CHA Opposes State Budget Proposal to Cut Medi-Cal Access to Seniors

CHA Opposes State Budget Proposal to Cut Medi-Cal Access to Seniors

California Health Advocates joins Western Center on Law & Poverty in urging the Legislature to oppose
cuts proposed in the Governor’s May Revision that would reduce access to health care for California’s
low-income seniors. Specifically, we are asking the Legislature to:

  1. Not expand estate recovery, which acts as Medi-Cal enrollment barrier and recovers homes of poor families.
  2. Not cut critical Medi-Cal benefits (adult dental, hearing aids, vision exams and eyewear, podiatry, occupational therapy, physical therapy, speech therapy, audiology, nurse anesthetist services, pharmacist-delivered services, incontinence cream and washes, Diabetes Prevention Program, CBAS, MSSP, IHSS hour cuts)
  3. Not make eligibility cuts (raise the Medi-Cal Aged and Disabled income limit to most other adults, stop this population from flipping on and off free Medi-Cal) and support for Health4llElders.

Read below for details.

_________________________________________________________________________

 

May 22, 2020

 

RE: Advocates Opposition to May Revision Proposal to Cut Medi-Cal Access to Seniors

Dear Dr. Pan and Dr. Arambula,

Western Center on Law & Poverty and California Health Advocates urge the Legislature to oppose cuts proposed in the Governor’s May Revision that would reduce access to health care for California’s low-income seniors. Throughout the pandemic, many of us have sheltered in place to protect those most vulnerable to the effects of COVID-19. We cannot turn back on our commitment to continue to provide the care many of these same people need to stay healthy, remain in their homes, and not fear enrolling in Medi-Cal.

  1. Estate Recovery

We oppose the reinstatement of the harmful Medi-Cal estate recovery policy that take the home of poor families, primarily homes owned by Black, Latinx, and API families. The Governor is proposing to go beyond the federal requirement to recover the cost of nursing home care received after age 55 to instead recover for all Medi-Cal services paid for the health care of older Medi-Cal beneficiaries, including the payment made every month to Medi-Cal plans even when no health services are used. Advocates originally worked on limiting estate recovery because we heard many stories of older adults refusing to enroll in Medi-Cal or even disenrolling for fear the state will put a lien on the family home when they die. The last thing we need during a pandemic is a punitive rule that will cause older Californians to go without care and which exacerbates the racial disparities in intergenerational wealth transfers as this targets the modest homes of poor communities of color.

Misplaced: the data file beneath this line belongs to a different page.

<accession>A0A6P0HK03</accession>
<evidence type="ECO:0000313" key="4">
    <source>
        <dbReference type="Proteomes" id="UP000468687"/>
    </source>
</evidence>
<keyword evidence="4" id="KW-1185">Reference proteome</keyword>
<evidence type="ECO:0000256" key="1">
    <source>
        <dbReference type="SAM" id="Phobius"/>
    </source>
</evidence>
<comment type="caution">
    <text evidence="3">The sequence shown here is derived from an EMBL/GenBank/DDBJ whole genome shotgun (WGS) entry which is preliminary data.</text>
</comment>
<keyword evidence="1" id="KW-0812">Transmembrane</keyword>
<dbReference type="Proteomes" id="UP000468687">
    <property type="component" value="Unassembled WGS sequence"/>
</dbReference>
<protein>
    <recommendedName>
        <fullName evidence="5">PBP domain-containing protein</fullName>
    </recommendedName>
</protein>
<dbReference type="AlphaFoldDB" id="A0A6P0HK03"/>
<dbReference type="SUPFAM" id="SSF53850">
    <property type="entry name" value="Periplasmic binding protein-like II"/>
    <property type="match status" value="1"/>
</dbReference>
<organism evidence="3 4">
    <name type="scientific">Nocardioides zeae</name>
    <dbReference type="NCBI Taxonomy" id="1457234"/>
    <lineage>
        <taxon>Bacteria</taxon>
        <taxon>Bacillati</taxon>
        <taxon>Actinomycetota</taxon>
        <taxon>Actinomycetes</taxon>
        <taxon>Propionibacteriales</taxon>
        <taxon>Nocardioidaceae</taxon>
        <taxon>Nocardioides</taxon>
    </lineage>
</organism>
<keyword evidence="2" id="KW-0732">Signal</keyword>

We cannot envision how this will be implemented. Will the state send notices to everyone over age 55 telling them they must disenroll from Medi-Cal or face losing their home after they die? Is this the message we want to send out during a pandemic? Will the state actually try to displace younger relatives of the deceased who may still be living in a parent or grandparent’s home when few housing options are available to low-income families? Where will the “savings” come from? Federal guidance says that states may not increase cost sharing on beneficiaries if they want to receive the additional federal match funds for the duration of the emergency.[1]

  1. Medi-Cal Benefit Cuts

We also oppose the numerous benefit cuts that threaten the health and independence of our seniors. Many of the “optional” benefits cuts are essential health benefits for seniors. For example, cutting partial dentures will see the return of removal healthy teeth to qualify for full dentures; hearing aids; vision exams and eyewear; podiatry which is needed to reduce the racial disparities in diabetes-related amputations[2]; occupational therapy which allows seniors to move safely about their home or eat after a stroke or an accident; physical therapy which is often used when someone needs to relearn to walk; speech therapy which is often needed after someone spends time on a ventilator; audiology; nurse anesthetist services; pharmacist-delivered services; incontinence cream and washes; and the Diabetes Prevention Program. We cannot care for the health of our seniors or address the health care needs caused by COVID-19 without access to these services.